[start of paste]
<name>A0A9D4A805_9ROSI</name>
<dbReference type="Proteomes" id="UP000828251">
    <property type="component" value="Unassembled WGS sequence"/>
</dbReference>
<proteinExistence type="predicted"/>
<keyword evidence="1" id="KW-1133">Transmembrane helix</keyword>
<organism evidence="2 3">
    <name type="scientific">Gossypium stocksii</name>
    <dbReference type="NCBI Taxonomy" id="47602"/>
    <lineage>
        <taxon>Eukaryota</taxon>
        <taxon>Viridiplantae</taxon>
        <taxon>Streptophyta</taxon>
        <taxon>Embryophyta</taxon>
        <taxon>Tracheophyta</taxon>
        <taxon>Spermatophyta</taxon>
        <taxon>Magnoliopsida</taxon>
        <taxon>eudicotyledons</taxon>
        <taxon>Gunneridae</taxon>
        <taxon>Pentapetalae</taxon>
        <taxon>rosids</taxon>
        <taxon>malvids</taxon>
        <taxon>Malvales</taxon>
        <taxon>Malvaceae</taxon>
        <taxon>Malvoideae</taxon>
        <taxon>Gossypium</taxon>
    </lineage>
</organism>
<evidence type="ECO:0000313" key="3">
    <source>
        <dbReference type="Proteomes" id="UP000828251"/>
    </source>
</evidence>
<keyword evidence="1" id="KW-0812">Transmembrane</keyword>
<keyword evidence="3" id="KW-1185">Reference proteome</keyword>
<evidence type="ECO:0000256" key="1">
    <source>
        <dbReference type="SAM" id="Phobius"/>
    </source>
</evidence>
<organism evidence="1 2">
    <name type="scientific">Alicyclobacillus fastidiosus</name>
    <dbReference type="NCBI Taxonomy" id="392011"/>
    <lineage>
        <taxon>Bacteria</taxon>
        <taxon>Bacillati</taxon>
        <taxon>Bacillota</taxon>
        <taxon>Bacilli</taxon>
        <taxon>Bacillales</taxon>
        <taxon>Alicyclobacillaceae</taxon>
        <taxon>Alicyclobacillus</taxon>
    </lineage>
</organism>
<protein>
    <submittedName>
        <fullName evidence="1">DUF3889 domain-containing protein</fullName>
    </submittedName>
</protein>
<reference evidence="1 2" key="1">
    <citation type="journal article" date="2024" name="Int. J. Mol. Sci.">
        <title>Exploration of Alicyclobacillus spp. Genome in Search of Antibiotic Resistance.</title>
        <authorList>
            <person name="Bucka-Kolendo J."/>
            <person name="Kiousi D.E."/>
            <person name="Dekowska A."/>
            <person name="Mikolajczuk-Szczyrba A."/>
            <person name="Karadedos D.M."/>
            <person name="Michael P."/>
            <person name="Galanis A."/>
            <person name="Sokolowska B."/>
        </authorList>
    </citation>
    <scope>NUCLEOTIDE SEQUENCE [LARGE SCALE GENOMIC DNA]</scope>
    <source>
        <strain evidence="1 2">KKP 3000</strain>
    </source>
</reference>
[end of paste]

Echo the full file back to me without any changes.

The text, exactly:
<name>A0A9D4A805_9ROSI</name>
<dbReference type="Proteomes" id="UP000828251">
    <property type="component" value="Unassembled WGS sequence"/>
</dbReference>
<proteinExistence type="predicted"/>
<keyword evidence="1" id="KW-1133">Transmembrane helix</keyword>
<organism evidence="2 3">
    <name type="scientific">Gossypium stocksii</name>
    <dbReference type="NCBI Taxonomy" id="47602"/>
    <lineage>
        <taxon>Eukaryota</taxon>
        <taxon>Viridiplantae</taxon>
        <taxon>Streptophyta</taxon>
        <taxon>Embryophyta</taxon>
        <taxon>Tracheophyta</taxon>
        <taxon>Spermatophyta</taxon>
        <taxon>Magnoliopsida</taxon>
        <taxon>eudicotyledons</taxon>
        <taxon>Gunneridae</taxon>
        <taxon>Pentapetalae</taxon>
        <taxon>rosids</taxon>
        <taxon>malvids</taxon>
        <taxon>Malvales</taxon>
        <taxon>Malvaceae</taxon>
        <taxon>Malvoideae</taxon>
        <taxon>Gossypium</taxon>
    </lineage>
</organism>
<evidence type="ECO:0000313" key="3">
    <source>
        <dbReference type="Proteomes" id="UP000828251"/>
    </source>
</evidence>
<keyword evidence="1" id="KW-0812">Transmembrane</keyword>
<keyword evidence="3" id="KW-1185">Reference proteome</keyword>
<evidence type="ECO:0000256" key="1">
    <source>
        <dbReference type="SAM" id="Phobius"/>
    </source>
</evidence>
<organism evidence="1 2">
    <name type="scientific">Alicyclobacillus fastidiosus</name>
    <dbReference type="NCBI Taxonomy" id="392011"/>
    <lineage>
        <taxon>Bacteria</taxon>
        <taxon>Bacillati</taxon>
        <taxon>Bacillota</taxon>
        <taxon>Bacilli</taxon>
        <taxon>Bacillales</taxon>
        <taxon>Alicyclobacillaceae</taxon>
        <taxon>Alicyclobacillus</taxon>
    </lineage>
</organism>
<protein>
    <submittedName>
        <fullName evidence="1">DUF3889 domain-containing protein</fullName>
    </submittedName>
</protein>
<reference evidence="1 2" key="1">
    <citation type="journal article" date="2024" name="Int. J. Mol. Sci.">
        <title>Exploration of Alicyclobacillus spp. Genome in Search of Antibiotic Resistance.</title>
        <authorList>
            <person name="Bucka-Kolendo J."/>
            <person name="Kiousi D.E."/>
            <person name="Dekowska A."/>
            <person name="Mikolajczuk-Szczyrba A."/>
            <person name="Karadedos D.M."/>
            <person name="Michael P."/>
            <person name="Galanis A."/>
            <person name="Sokolowska B."/>
        </authorList>
    </citation>
    <scope>NUCLEOTIDE SEQUENCE [LARGE SCALE GENOMIC DNA]</scope>
    <source>
        <strain evidence="1 2">KKP 3000</strain>
    </source>
</reference>